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After an Accident: Understanding the Claims Process

This is a discussion on After an Accident: Understanding the Claims Process within the Motorcycle Insurance forums, part of the General category; WHAT'S IN THIS THREAD * Report the Accident to Your Broker, Agent, or Insurance Company * Read Your Policy * ...


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Old 08-15-2007   #1
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Default After an Accident: Understanding the Claims Process

WHAT'S IN THIS THREAD

* Report the Accident to Your Broker, Agent, or Insurance Company
* Read Your Policy
* What Happens After You File a Claim with Your Insurance Company?
* How Does Your Insurance Company Assess Fault?
* What to Expect If Your Vehicle Has Been Damaged
* Does Your Insurance Company Have to Provide You with a Rental Vehicle?
* How Does Your Insurance Company Decide Whether to Repair Your Vehicle or Declare It a Total Loss?
* Getting Your Vehicle Repaired
* You May Be Responsible for Paying Certain Deductibles
* What to Expect If You've Been Injured
* Applying for Accident Benefits
* If You Don’t Have Your Own Automobile Insurance
* What Can You Do If You and Your Insurance Company Disagree about Your Entitlement to Accident Benefits, or the Amount of Benefits?
* Retaining the Services of a Paralegal
* Exclusions
* If You Have a Complaint







Report the Accident to Your Broker, Agent, or Insurance Company

When you are involved in an accident involving injury or property damage, you need to report it to your agent, broker, or insurance company within seven days, regardless of who is at fault.

If you are unable to report it within seven days, report it as soon as possible after that. If you don’t report your accident within a reasonable amount of time, your insurance company may not have to honour your claim.
Have the Facts in Hand!

Your insurance agent, broker, or company representative will likely ask you to supply some basic information. To help speed things up, try to have the following information with you when you call:

* the name of the registered owner’s insurance company and his/her automobile insurance policy number,
* the make, model, year, registration, and licence plate number of the vehicle, and
* details regarding the accident, including:
o the driver's name and driver's licence number (if someone other than the registered owner),
o the date, time and location of the accident,
o the extent of any injuries,
o the number of passengers involved, if any,
o the extent of damage to the vehicle,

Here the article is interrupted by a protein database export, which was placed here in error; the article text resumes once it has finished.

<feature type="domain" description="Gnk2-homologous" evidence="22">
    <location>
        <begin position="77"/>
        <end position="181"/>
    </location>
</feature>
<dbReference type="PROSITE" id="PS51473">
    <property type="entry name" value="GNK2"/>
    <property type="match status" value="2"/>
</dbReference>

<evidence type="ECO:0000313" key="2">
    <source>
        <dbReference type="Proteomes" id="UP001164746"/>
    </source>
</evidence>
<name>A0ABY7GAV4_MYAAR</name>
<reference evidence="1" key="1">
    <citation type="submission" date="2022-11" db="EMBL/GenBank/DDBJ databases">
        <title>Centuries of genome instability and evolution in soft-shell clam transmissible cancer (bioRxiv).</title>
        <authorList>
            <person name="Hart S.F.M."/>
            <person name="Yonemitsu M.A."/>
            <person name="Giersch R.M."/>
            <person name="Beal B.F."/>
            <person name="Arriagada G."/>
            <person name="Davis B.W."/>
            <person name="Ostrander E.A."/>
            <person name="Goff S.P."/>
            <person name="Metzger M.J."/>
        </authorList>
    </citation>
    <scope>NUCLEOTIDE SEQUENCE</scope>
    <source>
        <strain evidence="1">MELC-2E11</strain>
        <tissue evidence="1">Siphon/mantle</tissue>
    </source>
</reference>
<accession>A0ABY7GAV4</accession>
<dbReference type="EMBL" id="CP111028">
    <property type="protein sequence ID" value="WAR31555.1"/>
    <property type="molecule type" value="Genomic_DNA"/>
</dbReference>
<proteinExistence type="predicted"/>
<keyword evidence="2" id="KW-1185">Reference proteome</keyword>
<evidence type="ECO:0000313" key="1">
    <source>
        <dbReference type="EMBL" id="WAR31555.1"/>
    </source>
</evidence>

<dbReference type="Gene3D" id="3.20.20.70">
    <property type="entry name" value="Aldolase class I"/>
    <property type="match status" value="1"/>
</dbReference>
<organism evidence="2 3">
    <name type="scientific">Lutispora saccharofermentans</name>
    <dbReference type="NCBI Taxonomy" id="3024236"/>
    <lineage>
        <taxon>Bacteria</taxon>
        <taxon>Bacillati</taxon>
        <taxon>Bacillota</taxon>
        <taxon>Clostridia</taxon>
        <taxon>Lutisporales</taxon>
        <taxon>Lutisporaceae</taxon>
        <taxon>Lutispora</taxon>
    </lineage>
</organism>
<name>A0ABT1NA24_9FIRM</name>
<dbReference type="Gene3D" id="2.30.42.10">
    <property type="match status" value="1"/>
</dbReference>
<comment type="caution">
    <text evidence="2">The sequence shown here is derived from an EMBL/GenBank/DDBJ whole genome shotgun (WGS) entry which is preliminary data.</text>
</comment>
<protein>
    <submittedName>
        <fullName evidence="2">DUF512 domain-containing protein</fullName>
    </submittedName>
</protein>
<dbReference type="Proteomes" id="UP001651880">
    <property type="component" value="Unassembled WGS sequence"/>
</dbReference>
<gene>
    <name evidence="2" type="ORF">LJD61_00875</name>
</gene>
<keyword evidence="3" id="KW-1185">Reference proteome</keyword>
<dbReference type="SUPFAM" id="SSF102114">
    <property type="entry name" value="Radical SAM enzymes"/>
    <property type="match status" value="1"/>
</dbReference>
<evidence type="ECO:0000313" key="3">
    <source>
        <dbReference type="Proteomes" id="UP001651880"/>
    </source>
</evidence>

o your description of the accident,
o the names and driver's licence numbers of the other drivers, as well as the names of their insurance companies and their automobile
insurance policy numbers,
o the licence plate and vehicle identification numbers of the other vehicles, and
o the name and badge number of the investigating police officer, if the accident was reported to the police

Read Your Policy

It's a good idea to sit down and thoroughly read your Ontario Automobile Policy. It provides specific details about your insurance coverages, your rights and your responsibilities under the contract.

If you do not have a copy of the Ontario Automobile Policy , ask your insurance agent, broker, or claims adjuster for a copy, or visit FSCO's Automobile Insurance website at: www.autoinsurance.gov.on.ca to download a copy.

The claims process will be easier to understand if you know the details of your coverage and your responsibilities.

What Happens After You File a Claim with Your Insurance Company?

Once your claim is reported, you will be contacted by the claims adjuster assigned to your file.

In some cases the adjuster will want to meet with you in person; in other cases the entire claim will be handled over the telephone. To support your claim, you may also be required to complete a claim form, also known as a Proof of Loss form (a sworn statement in support of your claim).

Your claims adjuster will determine the extent to which the claim is covered by your insurance policy, explain the coverages provided by your policy, and help guide you through the entire claims process.

If you have any questions or if there is something about your policy or claim that you don’t understand, ask your claims adjuster for clarification.

How Does Your Insurance Company Assess Fault?

Someone is always determined to be "at fault" in an automobile accident, whether partially or fully.

Insurance companies must determine the degree of fault to be assigned to each driver for purposes of determining which property damage coverages apply to the accident, and to ensure that the at-fault driver's premiums are adjusted appropriately.

The Insurance Act and the Fault Determination Rules made under the Insurance Act determine fault for an accident. The Fault Determination Rules are regulations put in place to help insurance companies provide consumers with prompt claims handling and consistent treatment.

After you report an accident to your insurer, the company will investigate the circumstances of the accident and then make a fault decision based on the Fault Determination Rules.
These rules:

* cover more than 40 accident situations, using diagrams to illustrate specific occurrences, can be applied to almost every possible road collision scenario, and
* are applied regardless of road or weather conditions, visibility, point of impact on the
vehicles, or the actions of pedestrians.